The image of Mike Brown’s dishonored body lying lifeless in the sun that August day shattered any illusions that we are living in a post-racial society. For over four hours, his body lay smoldering under the heat of the midday sun, uncovered and exposed. His blood splattered on an altar of pavement bearing public witness to a hushed truth that black folks have always known.
It was a Kairos moment. Chronological time was suspended and Americans were forced to reckon with one of our country’s original sins: the insidious legacy of anti-black violence in the name of “public safety.”
It was in the name of public safety, too, that Americans watched as tanks, tear gas, and terror were used as weapons against their fellow citizens protesting the injustice of Michael Brown’s death in Ferguson.
In America, black bodies have never been considered fully human but reduced to captive flesh. So it was during the framing of the Constitution, when black lives lives were rendered worth three-fifths of a white life. So it is today, when reports of a black death at the hands of a non-black killer reduce a victim’s full personhood to a single epithet: “thug.”
The circumstances of Michael Brown’s death were not unique. As author Ta-Nehisi Coates notes in his new book Between the World and Me, “There is nothing uniquely evil in these destroyers or even in this moment. The destroyers are merely men enforcing the whims of our country.” Like Emmett Till, John Crawford, Eric Garner, Sean Bell, Oscar Grant, Trayvon Martin, Jordan Davis, and countless unnamed women before him, Mike Brown was strange fruit of a different name. His body hung limp from the twisted tree of white supremacy whose roots betray the history of racial violence in his community from the popular slave markets in St. Louis’ urban core that traded in black flesh through the 1860s to the East St. Louis race riots of 1917.
Sitting on my living room floor as images from Ferguson streamed across my social media feeds, I found myself asking an old question my people have asked for centuries in this country in the midst of suffocating violence, oppression, and misery: Where is God in this?
I spent three years in seminary contemplating countless texts of great theologians on questions of theodicy — the problem of the existence of evil in a universe governed by an all-powerful God. Yet as the images from Ferguson continued to pierce my consciousness, it became clear that the answers to these questions I had written for my professors were no longer satisfying. This moment required a new theology and ethic that no amount of intellectual effort seemed capable of summoning. I felt stymied and frustrated, lost in an arid desert of pain and stuck in my own thoughts.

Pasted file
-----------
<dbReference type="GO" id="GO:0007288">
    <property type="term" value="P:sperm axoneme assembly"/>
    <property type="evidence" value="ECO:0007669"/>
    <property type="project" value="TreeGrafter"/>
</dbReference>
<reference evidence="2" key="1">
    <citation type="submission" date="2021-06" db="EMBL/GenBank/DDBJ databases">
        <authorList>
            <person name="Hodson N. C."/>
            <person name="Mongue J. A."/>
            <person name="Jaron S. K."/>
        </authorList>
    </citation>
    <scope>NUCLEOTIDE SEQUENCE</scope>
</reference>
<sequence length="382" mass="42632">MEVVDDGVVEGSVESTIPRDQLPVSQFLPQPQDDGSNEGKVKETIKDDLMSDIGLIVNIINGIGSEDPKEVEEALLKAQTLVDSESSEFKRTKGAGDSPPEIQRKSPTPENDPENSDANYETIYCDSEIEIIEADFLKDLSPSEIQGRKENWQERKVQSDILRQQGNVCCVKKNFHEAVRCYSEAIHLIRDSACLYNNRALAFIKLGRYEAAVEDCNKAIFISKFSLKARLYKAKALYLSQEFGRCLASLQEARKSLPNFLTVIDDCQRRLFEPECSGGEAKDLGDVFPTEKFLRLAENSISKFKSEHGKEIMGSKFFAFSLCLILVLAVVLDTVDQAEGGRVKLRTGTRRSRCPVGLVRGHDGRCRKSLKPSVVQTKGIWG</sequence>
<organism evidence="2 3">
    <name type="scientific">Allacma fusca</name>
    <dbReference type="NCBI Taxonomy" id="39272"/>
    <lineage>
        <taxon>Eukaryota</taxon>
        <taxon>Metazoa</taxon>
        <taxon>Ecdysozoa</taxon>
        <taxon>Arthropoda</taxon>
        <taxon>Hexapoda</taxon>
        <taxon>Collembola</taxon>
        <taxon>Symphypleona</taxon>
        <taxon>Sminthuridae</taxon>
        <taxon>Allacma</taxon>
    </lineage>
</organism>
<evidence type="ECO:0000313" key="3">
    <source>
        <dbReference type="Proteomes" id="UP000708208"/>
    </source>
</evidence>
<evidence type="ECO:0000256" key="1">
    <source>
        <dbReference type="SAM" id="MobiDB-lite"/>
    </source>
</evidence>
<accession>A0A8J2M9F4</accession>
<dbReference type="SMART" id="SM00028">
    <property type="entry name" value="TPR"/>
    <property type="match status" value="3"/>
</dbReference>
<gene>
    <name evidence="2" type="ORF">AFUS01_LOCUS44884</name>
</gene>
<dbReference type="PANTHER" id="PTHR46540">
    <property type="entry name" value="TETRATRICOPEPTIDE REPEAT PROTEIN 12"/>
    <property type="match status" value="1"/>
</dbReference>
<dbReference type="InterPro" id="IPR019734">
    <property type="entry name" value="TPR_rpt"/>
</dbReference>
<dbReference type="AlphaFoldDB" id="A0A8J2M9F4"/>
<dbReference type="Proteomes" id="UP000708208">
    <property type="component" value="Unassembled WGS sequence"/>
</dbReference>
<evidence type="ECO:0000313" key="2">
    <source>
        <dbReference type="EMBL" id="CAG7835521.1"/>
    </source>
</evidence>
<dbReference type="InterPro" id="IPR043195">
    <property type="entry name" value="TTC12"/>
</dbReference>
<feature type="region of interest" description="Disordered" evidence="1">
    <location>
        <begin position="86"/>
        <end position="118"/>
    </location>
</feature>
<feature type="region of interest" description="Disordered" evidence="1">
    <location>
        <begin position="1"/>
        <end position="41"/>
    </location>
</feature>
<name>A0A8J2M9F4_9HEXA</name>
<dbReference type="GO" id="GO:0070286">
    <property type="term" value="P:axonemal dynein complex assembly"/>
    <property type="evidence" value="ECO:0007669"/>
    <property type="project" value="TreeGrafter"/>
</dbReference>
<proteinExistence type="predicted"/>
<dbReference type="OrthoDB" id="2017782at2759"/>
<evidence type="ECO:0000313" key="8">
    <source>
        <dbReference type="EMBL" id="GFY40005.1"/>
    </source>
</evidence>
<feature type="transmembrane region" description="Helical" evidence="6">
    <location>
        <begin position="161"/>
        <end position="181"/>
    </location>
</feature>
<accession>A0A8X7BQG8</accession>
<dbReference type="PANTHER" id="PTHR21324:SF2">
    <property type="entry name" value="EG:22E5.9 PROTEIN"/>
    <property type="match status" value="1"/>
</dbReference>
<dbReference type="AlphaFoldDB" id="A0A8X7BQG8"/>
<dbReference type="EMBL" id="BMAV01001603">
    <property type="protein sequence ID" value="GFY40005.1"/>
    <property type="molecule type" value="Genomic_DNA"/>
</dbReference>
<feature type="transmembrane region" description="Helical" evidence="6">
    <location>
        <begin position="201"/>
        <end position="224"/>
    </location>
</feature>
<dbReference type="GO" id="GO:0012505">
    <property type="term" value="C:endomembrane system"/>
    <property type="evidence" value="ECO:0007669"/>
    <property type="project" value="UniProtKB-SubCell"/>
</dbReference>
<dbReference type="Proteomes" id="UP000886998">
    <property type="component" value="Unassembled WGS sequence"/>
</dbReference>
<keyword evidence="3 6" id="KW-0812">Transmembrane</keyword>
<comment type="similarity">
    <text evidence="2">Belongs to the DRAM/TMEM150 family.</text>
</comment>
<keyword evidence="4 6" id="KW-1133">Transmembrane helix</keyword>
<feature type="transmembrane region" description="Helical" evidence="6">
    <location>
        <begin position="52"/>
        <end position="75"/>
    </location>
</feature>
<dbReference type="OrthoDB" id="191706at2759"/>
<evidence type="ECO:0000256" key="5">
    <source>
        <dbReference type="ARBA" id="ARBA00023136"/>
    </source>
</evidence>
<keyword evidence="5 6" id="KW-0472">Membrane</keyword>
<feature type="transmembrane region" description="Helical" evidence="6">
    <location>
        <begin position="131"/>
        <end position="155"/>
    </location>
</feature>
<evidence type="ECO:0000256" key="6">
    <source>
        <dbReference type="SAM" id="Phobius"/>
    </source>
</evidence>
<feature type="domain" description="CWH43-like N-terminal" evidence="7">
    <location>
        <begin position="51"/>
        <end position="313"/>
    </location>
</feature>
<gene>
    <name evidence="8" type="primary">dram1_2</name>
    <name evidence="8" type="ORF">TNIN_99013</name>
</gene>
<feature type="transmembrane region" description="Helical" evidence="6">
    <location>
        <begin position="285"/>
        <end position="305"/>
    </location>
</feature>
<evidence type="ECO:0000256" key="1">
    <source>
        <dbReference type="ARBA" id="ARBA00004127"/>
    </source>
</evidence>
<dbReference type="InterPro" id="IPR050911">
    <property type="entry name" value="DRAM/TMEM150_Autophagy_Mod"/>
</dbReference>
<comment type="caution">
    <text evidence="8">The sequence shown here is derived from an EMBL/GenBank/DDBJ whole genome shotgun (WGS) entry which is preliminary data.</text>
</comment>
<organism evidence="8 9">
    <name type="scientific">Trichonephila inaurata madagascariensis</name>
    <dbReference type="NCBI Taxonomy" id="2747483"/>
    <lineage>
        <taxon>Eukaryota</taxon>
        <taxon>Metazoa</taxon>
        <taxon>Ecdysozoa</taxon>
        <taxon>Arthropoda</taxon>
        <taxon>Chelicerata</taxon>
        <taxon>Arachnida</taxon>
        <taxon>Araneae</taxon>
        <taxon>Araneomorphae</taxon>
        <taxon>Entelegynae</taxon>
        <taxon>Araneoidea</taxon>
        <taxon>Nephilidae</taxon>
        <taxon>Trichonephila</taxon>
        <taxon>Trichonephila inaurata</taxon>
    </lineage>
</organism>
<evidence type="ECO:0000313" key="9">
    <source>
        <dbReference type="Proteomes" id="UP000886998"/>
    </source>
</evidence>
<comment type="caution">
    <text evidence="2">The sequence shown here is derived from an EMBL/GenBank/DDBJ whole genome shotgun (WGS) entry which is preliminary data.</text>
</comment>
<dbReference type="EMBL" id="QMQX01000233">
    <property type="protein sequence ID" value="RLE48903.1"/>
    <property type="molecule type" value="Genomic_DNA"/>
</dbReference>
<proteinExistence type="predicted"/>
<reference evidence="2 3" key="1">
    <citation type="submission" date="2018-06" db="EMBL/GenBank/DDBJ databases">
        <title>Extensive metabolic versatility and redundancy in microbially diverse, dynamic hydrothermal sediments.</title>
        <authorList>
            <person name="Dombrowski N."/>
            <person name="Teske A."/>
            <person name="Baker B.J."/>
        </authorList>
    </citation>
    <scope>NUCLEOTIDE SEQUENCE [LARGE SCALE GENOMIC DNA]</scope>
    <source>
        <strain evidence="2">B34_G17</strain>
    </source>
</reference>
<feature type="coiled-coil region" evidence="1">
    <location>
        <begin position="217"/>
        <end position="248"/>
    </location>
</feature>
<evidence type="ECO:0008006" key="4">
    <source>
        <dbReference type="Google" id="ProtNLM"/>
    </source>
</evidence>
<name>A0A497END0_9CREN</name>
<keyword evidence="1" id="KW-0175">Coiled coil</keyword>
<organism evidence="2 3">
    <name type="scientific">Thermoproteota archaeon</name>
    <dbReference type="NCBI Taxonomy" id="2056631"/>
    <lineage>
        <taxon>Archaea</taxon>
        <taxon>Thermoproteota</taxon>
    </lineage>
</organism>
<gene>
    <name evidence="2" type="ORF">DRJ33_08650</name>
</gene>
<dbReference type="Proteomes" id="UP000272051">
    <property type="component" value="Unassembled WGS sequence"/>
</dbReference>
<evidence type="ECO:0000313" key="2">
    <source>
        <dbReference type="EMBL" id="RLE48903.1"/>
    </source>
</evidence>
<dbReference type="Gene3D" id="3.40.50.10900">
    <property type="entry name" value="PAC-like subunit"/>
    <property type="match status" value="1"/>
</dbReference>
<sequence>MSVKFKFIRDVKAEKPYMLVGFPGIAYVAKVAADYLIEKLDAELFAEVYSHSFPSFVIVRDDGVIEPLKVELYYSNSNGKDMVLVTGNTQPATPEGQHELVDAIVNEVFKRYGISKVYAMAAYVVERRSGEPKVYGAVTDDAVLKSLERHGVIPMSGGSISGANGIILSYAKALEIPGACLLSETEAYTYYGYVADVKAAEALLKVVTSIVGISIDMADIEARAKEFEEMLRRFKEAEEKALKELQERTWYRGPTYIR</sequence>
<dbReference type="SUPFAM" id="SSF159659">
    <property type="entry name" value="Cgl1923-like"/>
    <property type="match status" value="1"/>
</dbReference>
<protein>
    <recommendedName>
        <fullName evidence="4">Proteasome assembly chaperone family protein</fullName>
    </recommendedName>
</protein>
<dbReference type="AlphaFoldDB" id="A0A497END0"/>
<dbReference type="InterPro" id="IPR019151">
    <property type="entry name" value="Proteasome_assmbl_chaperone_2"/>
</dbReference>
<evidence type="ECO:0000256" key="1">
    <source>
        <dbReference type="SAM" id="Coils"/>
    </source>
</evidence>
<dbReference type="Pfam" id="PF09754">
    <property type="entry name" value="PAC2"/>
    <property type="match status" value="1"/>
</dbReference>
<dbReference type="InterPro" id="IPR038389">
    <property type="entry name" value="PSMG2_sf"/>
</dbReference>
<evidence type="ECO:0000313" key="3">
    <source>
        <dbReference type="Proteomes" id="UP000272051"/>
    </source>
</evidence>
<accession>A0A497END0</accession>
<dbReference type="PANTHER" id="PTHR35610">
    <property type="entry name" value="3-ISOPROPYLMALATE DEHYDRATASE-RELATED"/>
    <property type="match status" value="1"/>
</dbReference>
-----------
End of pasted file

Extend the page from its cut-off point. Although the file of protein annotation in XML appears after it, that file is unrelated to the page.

God did answer. But God’s answer did not surface in the books or lectures in which I had been immersed for the previous three years.
It was on a Tuesday last December that I laid dead for the first time side-by-side with thirty others on the floor of a Walgreens in Nashville, Tenn. My “death” was part of a die-in, a direct action strategy that has become a signature of the #blacklivesmatter movement. The cool linoleum tile became sacred ground. This particular Walgreens stands as one of the last remaining sites of the Nashville sit-in campaign of 1960. This movement was notable both for its early emphasis on disciplined nonviolence and for its marked success in desegregating six of the city’s lunch counters in just over three months. As I lay on the tile, I looked around the room at the peers who surrounded me. Many were old friends and colleagues from my seminary days. My eyes were opened to see God’s presence in our sustained struggle against injustice.
The die-in was my first direct action in the #blacklivesmatter movement. During the months that followed, I gained more and more inspiration from a new generation of leaders. Each unapologetically declared that black life, in all its forms, has value and worth. It is a decidedly counter-cultural declaration in a society pervaded by systemic violence against black bodies. Under the banner of #blacklivesmatter, these leaders rejected the respectability politics of the generations that preceded them. They stridently and powerfully demand justice for black victims of state violence, regardless of who might be offended or inconvenienced by their actions. Today, mothers, daughters, aunties, nephews, and young folk shut down highways, interrupt presidential candidates, and even disturb that most sacred of weekend traditions — brunch. Their message was singular: The most urgent issue of our day is the structural violence and systemic racism that is oppressing and killing black women, men, and children.
Over the past year, #blacklivesmatter has taught me that the work of theology is not limited to the hallowed halls of academic institutions or sermonic reflections from prestigious pulpits on Sunday mornings. At community meetings and rallies, I learned new hymns in the form of movement chants. I learned that protest can be a form of prayer. #Blacklivesmatter is more than a hashtag. It is a call for repentance. It is an invitation into a state of prophetic grief and collective lament that does not anesthetize us from our pain but allows us to reconnect to the depths of our humanity by feeling, together, the torment our silence on issues of racial injustice has sown. It is only together that we will be able to actualize the transformation God is calling us to effect in this world.